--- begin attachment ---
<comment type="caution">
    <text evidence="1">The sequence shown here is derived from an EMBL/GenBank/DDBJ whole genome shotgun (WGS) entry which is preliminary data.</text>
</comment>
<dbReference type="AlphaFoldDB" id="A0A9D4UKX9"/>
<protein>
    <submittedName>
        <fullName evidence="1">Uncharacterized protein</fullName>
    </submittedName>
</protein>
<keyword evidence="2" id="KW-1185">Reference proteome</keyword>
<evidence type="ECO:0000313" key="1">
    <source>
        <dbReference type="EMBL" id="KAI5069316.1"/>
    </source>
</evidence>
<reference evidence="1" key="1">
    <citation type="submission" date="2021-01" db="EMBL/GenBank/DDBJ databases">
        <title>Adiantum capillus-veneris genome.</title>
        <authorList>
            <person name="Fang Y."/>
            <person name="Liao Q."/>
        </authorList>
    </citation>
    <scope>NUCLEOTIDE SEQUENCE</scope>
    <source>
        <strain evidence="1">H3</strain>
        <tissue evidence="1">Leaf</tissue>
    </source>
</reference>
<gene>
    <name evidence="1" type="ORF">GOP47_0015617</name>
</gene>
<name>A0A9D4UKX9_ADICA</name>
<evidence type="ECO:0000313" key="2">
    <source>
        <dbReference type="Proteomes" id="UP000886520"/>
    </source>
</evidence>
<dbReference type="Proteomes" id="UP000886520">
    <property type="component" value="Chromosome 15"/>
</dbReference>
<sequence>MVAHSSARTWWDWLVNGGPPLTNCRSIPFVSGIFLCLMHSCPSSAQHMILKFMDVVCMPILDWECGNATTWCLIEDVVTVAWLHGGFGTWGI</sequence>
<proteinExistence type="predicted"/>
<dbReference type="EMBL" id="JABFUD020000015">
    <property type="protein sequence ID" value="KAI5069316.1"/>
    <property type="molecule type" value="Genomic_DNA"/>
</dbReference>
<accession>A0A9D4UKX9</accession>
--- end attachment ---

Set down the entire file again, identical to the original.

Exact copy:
<comment type="caution">
    <text evidence="1">The sequence shown here is derived from an EMBL/GenBank/DDBJ whole genome shotgun (WGS) entry which is preliminary data.</text>
</comment>
<dbReference type="AlphaFoldDB" id="A0A9D4UKX9"/>
<protein>
    <submittedName>
        <fullName evidence="1">Uncharacterized protein</fullName>
    </submittedName>
</protein>
<keyword evidence="2" id="KW-1185">Reference proteome</keyword>
<evidence type="ECO:0000313" key="1">
    <source>
        <dbReference type="EMBL" id="KAI5069316.1"/>
    </source>
</evidence>
<reference evidence="1" key="1">
    <citation type="submission" date="2021-01" db="EMBL/GenBank/DDBJ databases">
        <title>Adiantum capillus-veneris genome.</title>
        <authorList>
            <person name="Fang Y."/>
            <person name="Liao Q."/>
        </authorList>
    </citation>
    <scope>NUCLEOTIDE SEQUENCE</scope>
    <source>
        <strain evidence="1">H3</strain>
        <tissue evidence="1">Leaf</tissue>
    </source>
</reference>
<gene>
    <name evidence="1" type="ORF">GOP47_0015617</name>
</gene>
<name>A0A9D4UKX9_ADICA</name>
<evidence type="ECO:0000313" key="2">
    <source>
        <dbReference type="Proteomes" id="UP000886520"/>
    </source>
</evidence>
<dbReference type="Proteomes" id="UP000886520">
    <property type="component" value="Chromosome 15"/>
</dbReference>
<sequence>MVAHSSARTWWDWLVNGGPPLTNCRSIPFVSGIFLCLMHSCPSSAQHMILKFMDVVCMPILDWECGNATTWCLIEDVVTVAWLHGGFGTWGI</sequence>
<proteinExistence type="predicted"/>
<dbReference type="EMBL" id="JABFUD020000015">
    <property type="protein sequence ID" value="KAI5069316.1"/>
    <property type="molecule type" value="Genomic_DNA"/>
</dbReference>
<accession>A0A9D4UKX9</accession>